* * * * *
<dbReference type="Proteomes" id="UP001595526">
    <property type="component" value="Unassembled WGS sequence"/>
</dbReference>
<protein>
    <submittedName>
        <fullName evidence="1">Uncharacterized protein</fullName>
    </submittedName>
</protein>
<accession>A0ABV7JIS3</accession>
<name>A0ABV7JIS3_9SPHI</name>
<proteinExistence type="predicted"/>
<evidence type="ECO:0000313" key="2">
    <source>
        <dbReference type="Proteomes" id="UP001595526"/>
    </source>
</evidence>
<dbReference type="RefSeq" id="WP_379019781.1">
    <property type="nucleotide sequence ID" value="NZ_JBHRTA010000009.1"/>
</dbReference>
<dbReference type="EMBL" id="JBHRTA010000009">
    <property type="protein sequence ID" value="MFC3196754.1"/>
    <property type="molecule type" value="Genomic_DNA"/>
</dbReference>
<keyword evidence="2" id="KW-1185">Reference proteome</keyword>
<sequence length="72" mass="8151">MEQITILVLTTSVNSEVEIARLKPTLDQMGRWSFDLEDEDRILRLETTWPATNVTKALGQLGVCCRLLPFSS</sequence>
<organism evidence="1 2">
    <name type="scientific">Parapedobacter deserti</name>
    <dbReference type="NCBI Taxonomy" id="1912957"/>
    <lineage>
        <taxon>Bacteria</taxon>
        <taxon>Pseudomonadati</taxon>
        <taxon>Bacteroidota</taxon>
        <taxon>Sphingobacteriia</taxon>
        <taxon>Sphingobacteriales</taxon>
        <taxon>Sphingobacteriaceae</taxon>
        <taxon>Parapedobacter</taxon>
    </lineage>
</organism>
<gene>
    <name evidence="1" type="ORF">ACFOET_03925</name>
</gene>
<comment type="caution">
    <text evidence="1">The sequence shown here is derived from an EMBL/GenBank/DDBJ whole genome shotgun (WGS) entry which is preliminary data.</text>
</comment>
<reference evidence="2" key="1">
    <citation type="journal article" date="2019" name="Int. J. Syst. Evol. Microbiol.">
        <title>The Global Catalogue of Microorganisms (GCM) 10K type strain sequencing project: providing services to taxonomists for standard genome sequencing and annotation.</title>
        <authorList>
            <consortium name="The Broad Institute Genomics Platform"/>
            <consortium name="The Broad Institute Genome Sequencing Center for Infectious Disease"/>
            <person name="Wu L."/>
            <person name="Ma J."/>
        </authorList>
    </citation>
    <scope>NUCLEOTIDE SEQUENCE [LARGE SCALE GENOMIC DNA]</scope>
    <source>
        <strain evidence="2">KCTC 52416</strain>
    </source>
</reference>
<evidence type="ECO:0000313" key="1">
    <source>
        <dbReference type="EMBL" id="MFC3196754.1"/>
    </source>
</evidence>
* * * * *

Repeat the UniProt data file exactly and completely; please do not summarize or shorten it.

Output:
<dbReference type="Proteomes" id="UP001595526">
    <property type="component" value="Unassembled WGS sequence"/>
</dbReference>
<protein>
    <submittedName>
        <fullName evidence="1">Uncharacterized protein</fullName>
    </submittedName>
</protein>
<accession>A0ABV7JIS3</accession>
<name>A0ABV7JIS3_9SPHI</name>
<proteinExistence type="predicted"/>
<evidence type="ECO:0000313" key="2">
    <source>
        <dbReference type="Proteomes" id="UP001595526"/>
    </source>
</evidence>
<dbReference type="RefSeq" id="WP_379019781.1">
    <property type="nucleotide sequence ID" value="NZ_JBHRTA010000009.1"/>
</dbReference>
<dbReference type="EMBL" id="JBHRTA010000009">
    <property type="protein sequence ID" value="MFC3196754.1"/>
    <property type="molecule type" value="Genomic_DNA"/>
</dbReference>
<keyword evidence="2" id="KW-1185">Reference proteome</keyword>
<sequence length="72" mass="8151">MEQITILVLTTSVNSEVEIARLKPTLDQMGRWSFDLEDEDRILRLETTWPATNVTKALGQLGVCCRLLPFSS</sequence>
<organism evidence="1 2">
    <name type="scientific">Parapedobacter deserti</name>
    <dbReference type="NCBI Taxonomy" id="1912957"/>
    <lineage>
        <taxon>Bacteria</taxon>
        <taxon>Pseudomonadati</taxon>
        <taxon>Bacteroidota</taxon>
        <taxon>Sphingobacteriia</taxon>
        <taxon>Sphingobacteriales</taxon>
        <taxon>Sphingobacteriaceae</taxon>
        <taxon>Parapedobacter</taxon>
    </lineage>
</organism>
<gene>
    <name evidence="1" type="ORF">ACFOET_03925</name>
</gene>
<comment type="caution">
    <text evidence="1">The sequence shown here is derived from an EMBL/GenBank/DDBJ whole genome shotgun (WGS) entry which is preliminary data.</text>
</comment>
<reference evidence="2" key="1">
    <citation type="journal article" date="2019" name="Int. J. Syst. Evol. Microbiol.">
        <title>The Global Catalogue of Microorganisms (GCM) 10K type strain sequencing project: providing services to taxonomists for standard genome sequencing and annotation.</title>
        <authorList>
            <consortium name="The Broad Institute Genomics Platform"/>
            <consortium name="The Broad Institute Genome Sequencing Center for Infectious Disease"/>
            <person name="Wu L."/>
            <person name="Ma J."/>
        </authorList>
    </citation>
    <scope>NUCLEOTIDE SEQUENCE [LARGE SCALE GENOMIC DNA]</scope>
    <source>
        <strain evidence="2">KCTC 52416</strain>
    </source>
</reference>
<evidence type="ECO:0000313" key="1">
    <source>
        <dbReference type="EMBL" id="MFC3196754.1"/>
    </source>
</evidence>